In brief

Br J Cardiol 2014;21:16 Leave a comment
Click any image to enlarge

News in brief from the world of cardiology

Anticoagulation - BJC Learning programme
For healthcare professionals only

New drugs for diabetes

A new DPP-4i for the management of type 2 diabetes, alogliptin (Vipidia®) has been launched by Takeda in the UK following data from EXAMINE, an outcome trial conducted in high risk acute coronary syndrome patients (see Br J Cardiol 2013;4:131) where the drug significantly reduced glucose levels and also demonstrated cardiovascular safety.

Alogliptin and the fixed-dose combination product alogliptin and metformin (Vipdomet®) are now available in the UK. Alogliptin is licensed for the treatment of type 2 diabetes mellitus in adults aged 18 years and older to improve glycaemic control in combination with other glucose-lowering agents including insulin when these, together with diet and exercise, do not provide adequate glycaemic control. 

Draft guidance issued from the National Institute for Health and Care Excellence (NICE) has recommended canagliflozin as a treatment option, in combination with other agents for the management of diabetes. 

Canagliflozin (Invokana®) produced by Janssen Pharmaceuticals, is an oral, once-daily compound belonging to a new drug class, sodium glucose co-transporter (SGLT-2) inhibitors (Br J Cardiol doi: 10.5837/bjc.2012.005).

Yoghurt also reduces diabetes risk…

High consumption of yoghurt compared to no consumption can reduce the risk of new-onset type 2 diabetes by 28% according to a study published in Diabetologia recently (doi: 10.1007/s00125-014-3176-1).

…and increasing steps by 2,000 a day 

A large international study of people with impaired glucose tolerance (IGT) has found that for every additional 2,000 steps taken a day over one year – roughly equivalent to 20 minutes a day of moderately-paced walking – reduces risk of cardiovascular events by 8%.

Published in The Lancet (doi: 10.1016/S0140-6736(13)62061-9), data on 9,306 adults from 40 countries with IGT and cardiovascular disease or at least one cardiovascular risk factor were taken from the NAVIGATOR trial. All participants received a lifestyle modification programme aimed at reducing body weight and dietary fat intake while increasing physical activity to 150 minutes a week. 

Both levels of walking activity at the start of the study and change in walking activity over 12 months had a graded inverse association with subsequent risk of cardiovascular disease. Specifically, for every 2,000 steps per day difference in walking activity at the start of the study there was a 10% difference in the risk of cardiovascular disease in subsequent years.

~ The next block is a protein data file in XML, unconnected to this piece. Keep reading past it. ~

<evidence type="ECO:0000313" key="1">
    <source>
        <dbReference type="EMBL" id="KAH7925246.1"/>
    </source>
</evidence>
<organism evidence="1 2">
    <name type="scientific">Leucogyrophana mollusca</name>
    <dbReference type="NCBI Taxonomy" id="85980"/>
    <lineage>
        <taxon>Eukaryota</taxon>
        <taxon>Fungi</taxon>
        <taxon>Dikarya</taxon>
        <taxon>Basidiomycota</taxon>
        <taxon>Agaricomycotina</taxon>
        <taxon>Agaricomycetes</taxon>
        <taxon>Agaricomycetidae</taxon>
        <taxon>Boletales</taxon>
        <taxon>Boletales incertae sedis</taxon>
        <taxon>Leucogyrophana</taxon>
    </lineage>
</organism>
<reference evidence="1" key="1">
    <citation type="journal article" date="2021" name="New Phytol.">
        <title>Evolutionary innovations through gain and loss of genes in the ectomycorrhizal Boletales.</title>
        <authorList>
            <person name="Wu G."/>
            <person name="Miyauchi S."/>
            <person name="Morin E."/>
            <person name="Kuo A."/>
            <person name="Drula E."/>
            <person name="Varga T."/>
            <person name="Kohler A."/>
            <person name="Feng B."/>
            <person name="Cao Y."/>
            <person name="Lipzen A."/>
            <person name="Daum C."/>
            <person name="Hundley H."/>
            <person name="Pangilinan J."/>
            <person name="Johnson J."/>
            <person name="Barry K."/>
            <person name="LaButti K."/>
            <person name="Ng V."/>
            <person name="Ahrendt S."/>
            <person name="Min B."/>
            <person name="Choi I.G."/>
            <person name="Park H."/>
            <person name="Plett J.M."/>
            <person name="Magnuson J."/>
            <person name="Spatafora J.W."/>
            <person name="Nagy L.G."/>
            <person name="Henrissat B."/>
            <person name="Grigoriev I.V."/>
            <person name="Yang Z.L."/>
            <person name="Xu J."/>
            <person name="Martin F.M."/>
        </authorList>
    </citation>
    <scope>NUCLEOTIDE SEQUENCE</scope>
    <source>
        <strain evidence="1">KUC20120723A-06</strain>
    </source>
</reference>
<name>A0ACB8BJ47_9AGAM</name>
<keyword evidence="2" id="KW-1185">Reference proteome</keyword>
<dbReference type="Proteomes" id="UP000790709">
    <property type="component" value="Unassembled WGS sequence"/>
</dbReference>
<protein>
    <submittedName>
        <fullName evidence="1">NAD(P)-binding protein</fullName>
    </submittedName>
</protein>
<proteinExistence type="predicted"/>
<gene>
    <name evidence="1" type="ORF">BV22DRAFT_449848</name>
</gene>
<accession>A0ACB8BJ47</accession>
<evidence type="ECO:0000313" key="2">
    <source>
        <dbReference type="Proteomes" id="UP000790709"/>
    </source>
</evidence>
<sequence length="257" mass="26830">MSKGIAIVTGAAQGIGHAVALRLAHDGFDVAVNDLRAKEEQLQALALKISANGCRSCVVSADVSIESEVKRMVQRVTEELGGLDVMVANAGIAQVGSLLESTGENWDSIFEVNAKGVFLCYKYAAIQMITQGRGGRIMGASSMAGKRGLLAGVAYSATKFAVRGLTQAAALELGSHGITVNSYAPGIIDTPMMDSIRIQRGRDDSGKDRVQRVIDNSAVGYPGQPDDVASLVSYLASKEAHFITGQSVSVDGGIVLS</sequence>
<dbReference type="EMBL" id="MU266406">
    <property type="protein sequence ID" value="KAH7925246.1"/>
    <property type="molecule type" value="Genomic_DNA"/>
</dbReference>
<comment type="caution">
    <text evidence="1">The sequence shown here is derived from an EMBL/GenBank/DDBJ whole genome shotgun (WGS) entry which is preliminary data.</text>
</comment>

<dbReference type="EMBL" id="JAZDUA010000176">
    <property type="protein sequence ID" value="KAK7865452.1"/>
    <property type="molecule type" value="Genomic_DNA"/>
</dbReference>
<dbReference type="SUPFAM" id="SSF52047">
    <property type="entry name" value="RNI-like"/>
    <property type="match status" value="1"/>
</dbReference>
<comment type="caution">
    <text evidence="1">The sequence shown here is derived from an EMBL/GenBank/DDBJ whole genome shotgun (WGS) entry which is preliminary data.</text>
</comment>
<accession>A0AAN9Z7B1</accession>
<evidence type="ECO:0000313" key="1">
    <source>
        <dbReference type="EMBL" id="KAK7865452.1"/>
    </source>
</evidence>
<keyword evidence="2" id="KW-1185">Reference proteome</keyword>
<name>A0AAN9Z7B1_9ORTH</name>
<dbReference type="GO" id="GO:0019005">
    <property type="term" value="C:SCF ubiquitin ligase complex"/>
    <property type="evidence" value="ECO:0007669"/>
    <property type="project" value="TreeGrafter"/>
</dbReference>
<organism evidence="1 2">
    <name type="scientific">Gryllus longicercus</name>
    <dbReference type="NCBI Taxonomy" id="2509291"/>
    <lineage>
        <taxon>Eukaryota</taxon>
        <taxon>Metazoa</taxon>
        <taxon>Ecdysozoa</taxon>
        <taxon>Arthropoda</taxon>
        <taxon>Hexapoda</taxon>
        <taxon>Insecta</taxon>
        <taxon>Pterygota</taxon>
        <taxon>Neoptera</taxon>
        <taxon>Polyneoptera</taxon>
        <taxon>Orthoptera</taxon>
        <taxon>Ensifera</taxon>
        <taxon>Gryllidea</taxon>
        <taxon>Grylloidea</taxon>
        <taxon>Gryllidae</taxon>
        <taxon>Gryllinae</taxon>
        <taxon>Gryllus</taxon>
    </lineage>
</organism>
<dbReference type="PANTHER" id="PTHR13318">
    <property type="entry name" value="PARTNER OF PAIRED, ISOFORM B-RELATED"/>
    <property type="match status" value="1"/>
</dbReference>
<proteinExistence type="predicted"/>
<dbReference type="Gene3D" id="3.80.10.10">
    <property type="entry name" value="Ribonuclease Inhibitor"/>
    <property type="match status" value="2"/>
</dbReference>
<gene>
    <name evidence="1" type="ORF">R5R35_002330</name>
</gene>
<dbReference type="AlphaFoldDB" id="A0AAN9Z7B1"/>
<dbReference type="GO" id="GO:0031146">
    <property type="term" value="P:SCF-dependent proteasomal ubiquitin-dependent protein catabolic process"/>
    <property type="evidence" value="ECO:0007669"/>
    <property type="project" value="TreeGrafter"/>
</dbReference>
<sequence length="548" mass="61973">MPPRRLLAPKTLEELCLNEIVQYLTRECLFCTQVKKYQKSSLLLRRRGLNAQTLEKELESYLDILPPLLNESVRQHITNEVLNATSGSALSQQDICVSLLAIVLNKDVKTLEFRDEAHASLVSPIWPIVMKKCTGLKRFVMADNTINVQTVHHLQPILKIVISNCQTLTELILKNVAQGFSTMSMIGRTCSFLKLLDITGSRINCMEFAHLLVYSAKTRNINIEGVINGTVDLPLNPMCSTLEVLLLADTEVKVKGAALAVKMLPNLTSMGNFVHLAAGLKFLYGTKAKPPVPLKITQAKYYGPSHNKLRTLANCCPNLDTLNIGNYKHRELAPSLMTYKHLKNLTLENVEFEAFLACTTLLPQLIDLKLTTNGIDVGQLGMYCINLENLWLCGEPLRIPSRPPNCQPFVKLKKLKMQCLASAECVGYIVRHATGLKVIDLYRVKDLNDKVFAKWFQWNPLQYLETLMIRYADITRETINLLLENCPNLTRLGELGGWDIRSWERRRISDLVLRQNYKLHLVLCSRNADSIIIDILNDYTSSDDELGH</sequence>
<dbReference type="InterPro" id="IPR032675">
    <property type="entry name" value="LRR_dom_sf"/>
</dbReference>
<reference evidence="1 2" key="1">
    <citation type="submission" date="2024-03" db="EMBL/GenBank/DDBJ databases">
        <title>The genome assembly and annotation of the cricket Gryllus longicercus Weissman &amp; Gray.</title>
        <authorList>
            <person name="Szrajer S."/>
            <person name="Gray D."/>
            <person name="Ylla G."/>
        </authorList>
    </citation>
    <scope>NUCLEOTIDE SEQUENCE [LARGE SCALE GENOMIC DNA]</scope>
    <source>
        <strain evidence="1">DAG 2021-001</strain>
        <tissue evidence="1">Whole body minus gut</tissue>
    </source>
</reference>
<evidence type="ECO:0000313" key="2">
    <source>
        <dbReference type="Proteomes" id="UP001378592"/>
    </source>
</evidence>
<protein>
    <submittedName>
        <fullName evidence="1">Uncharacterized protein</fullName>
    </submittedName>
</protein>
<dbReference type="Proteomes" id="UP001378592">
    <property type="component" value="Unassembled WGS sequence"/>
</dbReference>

New treatments for PH

Two new treatments for pulmonary hypertension (PH), which will help improve the quality of life in these patients, have been recommended by the European authorities.

Macitentan (Opsumit®, Actelion) has been granted European Marketing Authorisation for the long-term treatment of pulmonary arterial hypertension (PAH). Macitentan, a novel dual endothelin receptor antagonist (ERA), is indicated as a monotherapy or in combination, for the long-term treatment of pulmonary arterial hypertension (PAH) in adult patients of WHO Functional Class (FC) II to III. This follows results from the SERAPHIN trial which demonstrated macitentan’s long-term efficacy in a PAH population of 742 patients. Macitentan 10 mg resulted in a 45% risk reduction of the composite morbidity-mortality end point when compared to placebo.

Riociguat (Bayer) has been recommended for approval by the European Committee for Medicinal Products for both chronic thromboembolic PH (CTEPH) and PAH. Riociguat is the first of a novel class of drugs, the soluble guanylate cyclase-stimulators. The CHEST-1 and PATENT-1 studies showed it improves exercise capacity in both these groups of patients and it is the first agent to demonstrate efficacy in two life-threatening PH indications. The final decision of the European Commission is expected in the first half of 2014.

New class of cholesterol-lowering drugs

A new class of cholesterol-lowering drugs that target the production of the cholesterol regulator PCSK9 has been found to reduce low-density lipoprotein (LDL) cholesterol by an average of 40% and up to 57% in phase 1 studies in healthy volunteers.

The drug – ALN-PCS –a small interfering ribonucleic acid (siRNA) works by blocking PCSK9, a protein that destroys LDL receptors that normally clear LDL cholesterol from the blood. Mutations can result in PCSK9 concentrations rising which lead to high LDL cholesterol levels. If successfully developed, the drug could be an alternative for the one in five people who are resistant to statins, or further reduce cholesterol in people in whom current first-line treatments are not enough.  

The study is published in The Lancet (doi: 10.1016/S0140-6736(13)61914-5).

EU approval for first leadless pacemaker and…

The first leadless pacemaker (Nanostim™, St Jude Medical) has been given a CE Mark in Europe. The pacemaker is 10% smaller in size than conventional pacemakers and it eliminates the need for surgical pockets. This means it is more comfortable for patients, there is no lump or scar at the implant site, and complications that can lead to device-related infections and lead failure, are reduced. 

…transcatheter heart valve 

The Sapien ST™ (Edwards) transcatheter heart valve has also received the CE Mark in Europe for valve-in-valve procedures. This offers a minimally invasive treatment option for patients whose surgical mitral or aortic valves require replacement and who are at very high risk for surgery; patients who may have gone untreated due to the challenging surgery required.